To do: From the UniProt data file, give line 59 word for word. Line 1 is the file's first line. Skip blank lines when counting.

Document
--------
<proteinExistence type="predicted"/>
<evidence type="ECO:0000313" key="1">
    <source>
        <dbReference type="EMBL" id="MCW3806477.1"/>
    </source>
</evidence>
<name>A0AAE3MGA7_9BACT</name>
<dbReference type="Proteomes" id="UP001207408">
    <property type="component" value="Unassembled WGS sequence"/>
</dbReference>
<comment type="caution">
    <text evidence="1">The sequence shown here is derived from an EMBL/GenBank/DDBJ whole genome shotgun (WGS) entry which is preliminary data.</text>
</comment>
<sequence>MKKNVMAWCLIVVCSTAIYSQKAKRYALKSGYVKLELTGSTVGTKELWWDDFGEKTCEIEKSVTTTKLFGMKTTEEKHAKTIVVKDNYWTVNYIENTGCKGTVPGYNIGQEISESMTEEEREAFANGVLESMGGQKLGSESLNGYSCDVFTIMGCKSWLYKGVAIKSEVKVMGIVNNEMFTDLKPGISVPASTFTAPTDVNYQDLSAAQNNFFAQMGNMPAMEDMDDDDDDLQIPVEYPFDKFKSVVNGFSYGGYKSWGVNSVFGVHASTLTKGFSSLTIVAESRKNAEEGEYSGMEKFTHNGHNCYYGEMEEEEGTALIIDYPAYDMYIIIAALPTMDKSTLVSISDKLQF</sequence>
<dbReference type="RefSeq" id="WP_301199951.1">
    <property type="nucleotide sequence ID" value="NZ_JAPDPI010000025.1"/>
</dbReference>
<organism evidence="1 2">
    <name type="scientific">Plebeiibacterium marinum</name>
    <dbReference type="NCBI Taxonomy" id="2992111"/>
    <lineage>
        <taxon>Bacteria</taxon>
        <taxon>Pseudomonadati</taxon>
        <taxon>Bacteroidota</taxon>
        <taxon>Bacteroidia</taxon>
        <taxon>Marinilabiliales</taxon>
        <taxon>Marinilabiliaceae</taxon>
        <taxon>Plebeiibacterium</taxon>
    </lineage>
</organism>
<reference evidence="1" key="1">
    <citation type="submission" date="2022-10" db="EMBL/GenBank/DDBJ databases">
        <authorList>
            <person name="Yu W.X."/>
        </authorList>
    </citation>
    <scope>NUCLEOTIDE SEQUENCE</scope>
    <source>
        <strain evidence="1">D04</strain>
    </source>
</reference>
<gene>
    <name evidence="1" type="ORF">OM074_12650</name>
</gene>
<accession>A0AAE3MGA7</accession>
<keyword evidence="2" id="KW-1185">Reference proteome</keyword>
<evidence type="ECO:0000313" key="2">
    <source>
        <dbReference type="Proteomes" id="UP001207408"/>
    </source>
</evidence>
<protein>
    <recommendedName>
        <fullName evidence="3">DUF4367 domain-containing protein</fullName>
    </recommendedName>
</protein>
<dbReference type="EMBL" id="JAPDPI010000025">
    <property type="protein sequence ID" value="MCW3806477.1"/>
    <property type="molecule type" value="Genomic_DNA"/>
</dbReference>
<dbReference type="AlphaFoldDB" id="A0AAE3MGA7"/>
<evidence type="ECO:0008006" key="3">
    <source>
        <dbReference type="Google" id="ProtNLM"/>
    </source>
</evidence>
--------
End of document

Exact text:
    <property type="molecule type" value="Genomic_DNA"/>